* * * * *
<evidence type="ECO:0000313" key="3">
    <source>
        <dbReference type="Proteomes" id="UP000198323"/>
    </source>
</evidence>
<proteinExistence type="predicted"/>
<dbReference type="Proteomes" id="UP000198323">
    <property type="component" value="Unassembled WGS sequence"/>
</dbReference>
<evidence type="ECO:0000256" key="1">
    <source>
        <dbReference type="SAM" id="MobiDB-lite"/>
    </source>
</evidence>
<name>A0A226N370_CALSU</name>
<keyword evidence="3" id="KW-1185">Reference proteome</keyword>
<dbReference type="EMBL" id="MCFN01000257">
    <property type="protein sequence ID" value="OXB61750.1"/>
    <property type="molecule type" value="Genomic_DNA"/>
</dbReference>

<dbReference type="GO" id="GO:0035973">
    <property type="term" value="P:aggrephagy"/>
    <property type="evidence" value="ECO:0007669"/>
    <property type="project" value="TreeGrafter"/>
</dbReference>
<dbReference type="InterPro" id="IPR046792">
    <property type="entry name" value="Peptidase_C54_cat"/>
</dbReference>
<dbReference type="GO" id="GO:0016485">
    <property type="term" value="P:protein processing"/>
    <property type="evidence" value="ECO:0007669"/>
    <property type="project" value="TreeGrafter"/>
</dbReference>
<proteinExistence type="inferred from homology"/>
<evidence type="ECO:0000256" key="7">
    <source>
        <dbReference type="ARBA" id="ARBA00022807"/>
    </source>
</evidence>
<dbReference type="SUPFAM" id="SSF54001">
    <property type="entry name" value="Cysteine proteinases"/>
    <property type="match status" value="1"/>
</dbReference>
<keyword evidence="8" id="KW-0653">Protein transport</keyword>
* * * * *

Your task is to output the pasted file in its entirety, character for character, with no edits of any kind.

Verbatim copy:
<evidence type="ECO:0000313" key="3">
    <source>
        <dbReference type="Proteomes" id="UP000198323"/>
    </source>
</evidence>
<proteinExistence type="predicted"/>
<dbReference type="Proteomes" id="UP000198323">
    <property type="component" value="Unassembled WGS sequence"/>
</dbReference>
<evidence type="ECO:0000256" key="1">
    <source>
        <dbReference type="SAM" id="MobiDB-lite"/>
    </source>
</evidence>
<name>A0A226N370_CALSU</name>
<keyword evidence="3" id="KW-1185">Reference proteome</keyword>
<dbReference type="EMBL" id="MCFN01000257">
    <property type="protein sequence ID" value="OXB61750.1"/>
    <property type="molecule type" value="Genomic_DNA"/>
</dbReference>

<dbReference type="GO" id="GO:0035973">
    <property type="term" value="P:aggrephagy"/>
    <property type="evidence" value="ECO:0007669"/>
    <property type="project" value="TreeGrafter"/>
</dbReference>
<dbReference type="InterPro" id="IPR046792">
    <property type="entry name" value="Peptidase_C54_cat"/>
</dbReference>
<dbReference type="GO" id="GO:0016485">
    <property type="term" value="P:protein processing"/>
    <property type="evidence" value="ECO:0007669"/>
    <property type="project" value="TreeGrafter"/>
</dbReference>
<proteinExistence type="inferred from homology"/>
<evidence type="ECO:0000256" key="7">
    <source>
        <dbReference type="ARBA" id="ARBA00022807"/>
    </source>
</evidence>
<dbReference type="SUPFAM" id="SSF54001">
    <property type="entry name" value="Cysteine proteinases"/>
    <property type="match status" value="1"/>
</dbReference>
<keyword evidence="8" id="KW-0653">Protein transport</keyword>